Annual house price growth picked up in the three months to August, growing by 3.7 per cent, compared to a 3.3 per cent annual rise in the run up to July, according to new figures released today by Halifax.
With the average home costing £229,958, house prices remained steady month to month, ticking upwards by 0.1 per cent, compared to 1.2 per cent the month before.
It contrasts Nationwide's own data for August, which found that house prices suffered their biggest monthly drop in six years, down half a per cent to £214,745.
Prices rose 1.9 per cent quarter-on-quarter in the three months to August, Halifax said.
Halifax’s House Price Index found that mortgage approvals fell by under one per cent between June and July to 64,768, close to the monthly average of 64,986 for the previous 12-month period.
Russell Galley, managing director of Halifax, said: “While the pace of employment growth has recently slowed, a low unemployment rate and a gradual pickup in wage growth are helping to support household finances.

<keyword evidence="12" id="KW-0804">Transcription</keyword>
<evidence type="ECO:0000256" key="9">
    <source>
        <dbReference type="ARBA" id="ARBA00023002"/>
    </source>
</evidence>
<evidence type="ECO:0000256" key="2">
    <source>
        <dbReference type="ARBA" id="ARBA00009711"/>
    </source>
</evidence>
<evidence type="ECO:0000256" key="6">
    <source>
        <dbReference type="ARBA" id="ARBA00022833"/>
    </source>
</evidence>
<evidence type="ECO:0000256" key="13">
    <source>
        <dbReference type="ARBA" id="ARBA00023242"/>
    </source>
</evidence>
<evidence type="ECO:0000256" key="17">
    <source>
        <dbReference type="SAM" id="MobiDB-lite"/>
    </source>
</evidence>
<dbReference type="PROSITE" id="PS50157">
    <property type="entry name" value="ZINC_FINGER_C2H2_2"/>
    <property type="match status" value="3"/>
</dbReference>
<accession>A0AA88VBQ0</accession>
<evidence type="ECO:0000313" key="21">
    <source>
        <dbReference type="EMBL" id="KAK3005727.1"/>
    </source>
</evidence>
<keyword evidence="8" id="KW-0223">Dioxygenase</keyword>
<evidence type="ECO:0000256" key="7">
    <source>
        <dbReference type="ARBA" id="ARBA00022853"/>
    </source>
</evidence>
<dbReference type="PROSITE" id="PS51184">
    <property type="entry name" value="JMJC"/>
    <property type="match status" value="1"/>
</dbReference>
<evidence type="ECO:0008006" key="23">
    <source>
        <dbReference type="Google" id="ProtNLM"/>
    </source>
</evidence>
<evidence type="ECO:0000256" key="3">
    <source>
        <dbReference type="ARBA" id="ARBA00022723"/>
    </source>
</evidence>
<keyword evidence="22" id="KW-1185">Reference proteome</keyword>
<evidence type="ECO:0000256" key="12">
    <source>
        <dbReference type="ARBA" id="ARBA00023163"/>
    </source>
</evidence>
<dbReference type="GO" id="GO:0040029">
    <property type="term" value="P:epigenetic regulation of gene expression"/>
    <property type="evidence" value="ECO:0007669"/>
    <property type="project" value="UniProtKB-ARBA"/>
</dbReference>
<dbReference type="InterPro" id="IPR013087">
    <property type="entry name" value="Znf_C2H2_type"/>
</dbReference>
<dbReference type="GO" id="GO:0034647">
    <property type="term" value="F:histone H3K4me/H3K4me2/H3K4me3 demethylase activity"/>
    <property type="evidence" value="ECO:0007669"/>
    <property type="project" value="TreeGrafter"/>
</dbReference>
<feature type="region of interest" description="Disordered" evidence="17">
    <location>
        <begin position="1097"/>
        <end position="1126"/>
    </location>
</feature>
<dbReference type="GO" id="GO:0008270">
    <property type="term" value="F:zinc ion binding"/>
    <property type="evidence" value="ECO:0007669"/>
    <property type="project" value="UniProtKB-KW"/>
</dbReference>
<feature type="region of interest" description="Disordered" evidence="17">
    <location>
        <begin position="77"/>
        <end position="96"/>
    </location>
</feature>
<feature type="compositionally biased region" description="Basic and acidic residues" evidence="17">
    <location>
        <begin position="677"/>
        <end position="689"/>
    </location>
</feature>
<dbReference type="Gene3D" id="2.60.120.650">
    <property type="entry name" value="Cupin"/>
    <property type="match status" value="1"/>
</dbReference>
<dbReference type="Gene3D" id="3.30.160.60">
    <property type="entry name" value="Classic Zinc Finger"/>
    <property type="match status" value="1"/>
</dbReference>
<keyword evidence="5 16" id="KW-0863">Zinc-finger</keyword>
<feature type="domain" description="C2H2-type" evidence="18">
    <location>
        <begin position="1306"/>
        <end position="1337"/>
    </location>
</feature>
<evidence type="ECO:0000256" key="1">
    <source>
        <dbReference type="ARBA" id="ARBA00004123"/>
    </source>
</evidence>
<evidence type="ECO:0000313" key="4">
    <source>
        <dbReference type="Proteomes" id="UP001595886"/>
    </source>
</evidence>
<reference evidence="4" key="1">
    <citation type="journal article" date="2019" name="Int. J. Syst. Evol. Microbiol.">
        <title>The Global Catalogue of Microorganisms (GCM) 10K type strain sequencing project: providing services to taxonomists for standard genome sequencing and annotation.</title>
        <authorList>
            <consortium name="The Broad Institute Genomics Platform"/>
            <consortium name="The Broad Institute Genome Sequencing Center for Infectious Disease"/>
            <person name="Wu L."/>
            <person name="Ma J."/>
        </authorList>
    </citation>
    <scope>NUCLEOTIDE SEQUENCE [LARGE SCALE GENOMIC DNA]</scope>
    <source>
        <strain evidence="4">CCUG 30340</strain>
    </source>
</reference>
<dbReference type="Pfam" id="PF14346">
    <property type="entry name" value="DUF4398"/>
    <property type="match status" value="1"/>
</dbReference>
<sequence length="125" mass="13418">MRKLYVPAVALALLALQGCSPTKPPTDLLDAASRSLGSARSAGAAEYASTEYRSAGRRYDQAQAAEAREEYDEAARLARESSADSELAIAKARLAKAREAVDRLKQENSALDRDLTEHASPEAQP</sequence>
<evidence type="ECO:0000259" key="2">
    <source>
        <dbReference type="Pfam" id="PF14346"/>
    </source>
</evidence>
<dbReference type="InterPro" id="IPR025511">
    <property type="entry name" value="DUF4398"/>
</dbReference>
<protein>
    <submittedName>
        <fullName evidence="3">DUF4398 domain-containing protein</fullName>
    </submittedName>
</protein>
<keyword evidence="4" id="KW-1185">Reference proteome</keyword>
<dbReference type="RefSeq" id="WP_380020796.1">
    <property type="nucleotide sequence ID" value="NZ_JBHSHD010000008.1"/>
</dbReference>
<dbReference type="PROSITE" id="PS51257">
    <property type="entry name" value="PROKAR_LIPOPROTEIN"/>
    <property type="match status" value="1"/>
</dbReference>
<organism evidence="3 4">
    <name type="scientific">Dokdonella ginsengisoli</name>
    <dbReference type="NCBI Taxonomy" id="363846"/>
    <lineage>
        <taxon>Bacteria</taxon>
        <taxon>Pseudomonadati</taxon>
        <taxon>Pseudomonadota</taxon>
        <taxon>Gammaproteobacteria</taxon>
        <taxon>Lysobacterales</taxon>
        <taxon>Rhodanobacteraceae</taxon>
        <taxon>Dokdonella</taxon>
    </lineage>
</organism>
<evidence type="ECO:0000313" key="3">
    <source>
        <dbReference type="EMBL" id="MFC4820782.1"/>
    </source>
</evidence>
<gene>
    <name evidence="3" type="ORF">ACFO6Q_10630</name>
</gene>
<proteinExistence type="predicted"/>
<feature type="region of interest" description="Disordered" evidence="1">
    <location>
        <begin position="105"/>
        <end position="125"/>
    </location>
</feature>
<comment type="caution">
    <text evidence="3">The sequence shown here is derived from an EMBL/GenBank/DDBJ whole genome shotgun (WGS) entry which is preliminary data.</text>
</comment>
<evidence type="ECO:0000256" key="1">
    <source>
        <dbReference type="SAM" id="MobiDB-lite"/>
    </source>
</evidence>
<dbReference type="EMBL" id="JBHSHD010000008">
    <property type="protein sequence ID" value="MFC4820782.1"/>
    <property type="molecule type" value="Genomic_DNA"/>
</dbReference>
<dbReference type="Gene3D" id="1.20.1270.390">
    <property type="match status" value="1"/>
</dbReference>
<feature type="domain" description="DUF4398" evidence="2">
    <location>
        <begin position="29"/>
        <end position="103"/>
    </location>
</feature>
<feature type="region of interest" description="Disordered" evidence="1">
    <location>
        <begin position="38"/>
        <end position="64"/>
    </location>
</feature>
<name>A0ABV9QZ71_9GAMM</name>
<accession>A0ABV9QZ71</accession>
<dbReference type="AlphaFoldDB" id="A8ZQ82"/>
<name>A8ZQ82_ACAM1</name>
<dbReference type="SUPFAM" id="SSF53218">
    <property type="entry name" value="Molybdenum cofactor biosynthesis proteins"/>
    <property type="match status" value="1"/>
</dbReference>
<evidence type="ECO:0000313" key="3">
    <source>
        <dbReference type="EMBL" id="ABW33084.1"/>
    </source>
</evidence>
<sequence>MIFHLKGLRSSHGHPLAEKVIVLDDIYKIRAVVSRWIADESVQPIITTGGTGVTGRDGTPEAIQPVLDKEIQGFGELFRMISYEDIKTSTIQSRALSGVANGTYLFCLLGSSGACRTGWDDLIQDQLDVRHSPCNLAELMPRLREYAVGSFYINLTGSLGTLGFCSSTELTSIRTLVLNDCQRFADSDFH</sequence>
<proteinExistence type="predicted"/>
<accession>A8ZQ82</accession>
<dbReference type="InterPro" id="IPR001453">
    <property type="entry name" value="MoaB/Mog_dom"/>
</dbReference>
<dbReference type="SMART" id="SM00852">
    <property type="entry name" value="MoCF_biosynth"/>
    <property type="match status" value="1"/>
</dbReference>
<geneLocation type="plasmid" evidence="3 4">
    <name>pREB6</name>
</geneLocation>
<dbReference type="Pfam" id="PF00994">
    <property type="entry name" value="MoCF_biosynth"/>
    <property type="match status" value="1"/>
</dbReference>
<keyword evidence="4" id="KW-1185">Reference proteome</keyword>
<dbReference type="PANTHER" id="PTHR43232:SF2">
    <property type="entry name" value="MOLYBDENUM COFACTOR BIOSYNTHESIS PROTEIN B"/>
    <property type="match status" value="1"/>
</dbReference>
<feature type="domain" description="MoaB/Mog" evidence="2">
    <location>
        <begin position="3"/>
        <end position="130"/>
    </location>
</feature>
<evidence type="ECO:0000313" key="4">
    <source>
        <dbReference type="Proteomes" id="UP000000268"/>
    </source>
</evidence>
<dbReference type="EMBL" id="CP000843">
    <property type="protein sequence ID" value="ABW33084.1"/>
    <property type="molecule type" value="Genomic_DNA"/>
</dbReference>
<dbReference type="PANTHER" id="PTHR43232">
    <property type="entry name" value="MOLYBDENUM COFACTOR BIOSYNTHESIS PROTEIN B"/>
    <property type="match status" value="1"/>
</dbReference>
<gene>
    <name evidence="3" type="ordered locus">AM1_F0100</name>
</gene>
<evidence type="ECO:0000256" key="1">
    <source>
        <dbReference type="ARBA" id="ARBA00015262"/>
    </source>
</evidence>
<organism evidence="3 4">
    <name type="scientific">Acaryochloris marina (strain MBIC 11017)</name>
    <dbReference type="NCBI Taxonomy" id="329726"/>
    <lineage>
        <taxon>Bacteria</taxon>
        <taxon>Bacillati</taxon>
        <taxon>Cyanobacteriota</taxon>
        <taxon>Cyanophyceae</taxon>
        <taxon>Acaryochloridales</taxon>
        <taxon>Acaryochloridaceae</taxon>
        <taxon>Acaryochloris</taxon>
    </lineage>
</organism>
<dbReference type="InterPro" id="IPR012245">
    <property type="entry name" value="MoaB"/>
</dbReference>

“This has been accompanied by interest rates still remaining at a historically low rate and a stable, yet constrained, supply of new homes onto the market further supporting house prices.”
However, the number of completed sales of homes fell by 0.8 per cent between June and July to 99,270, the bank’s analysis of HMRC data showed.
Halifax expects this volume to remain flat for the near future, but said that new buyer enquiries were “broadly stable” in July.
Meanwhile, the number of first-time buyers increased by three per cent to 175,500 for the first six months of 2018, compared to 171,200 for the first half of 2017.
This growth means they now account for 51 per cent of all mortgaged house buyers, compared to 38 per cent a decade ago. Halifax credited the under-threat Help to Buy scheme with boosting this percentage, accounting for 128,317 first time house purchases.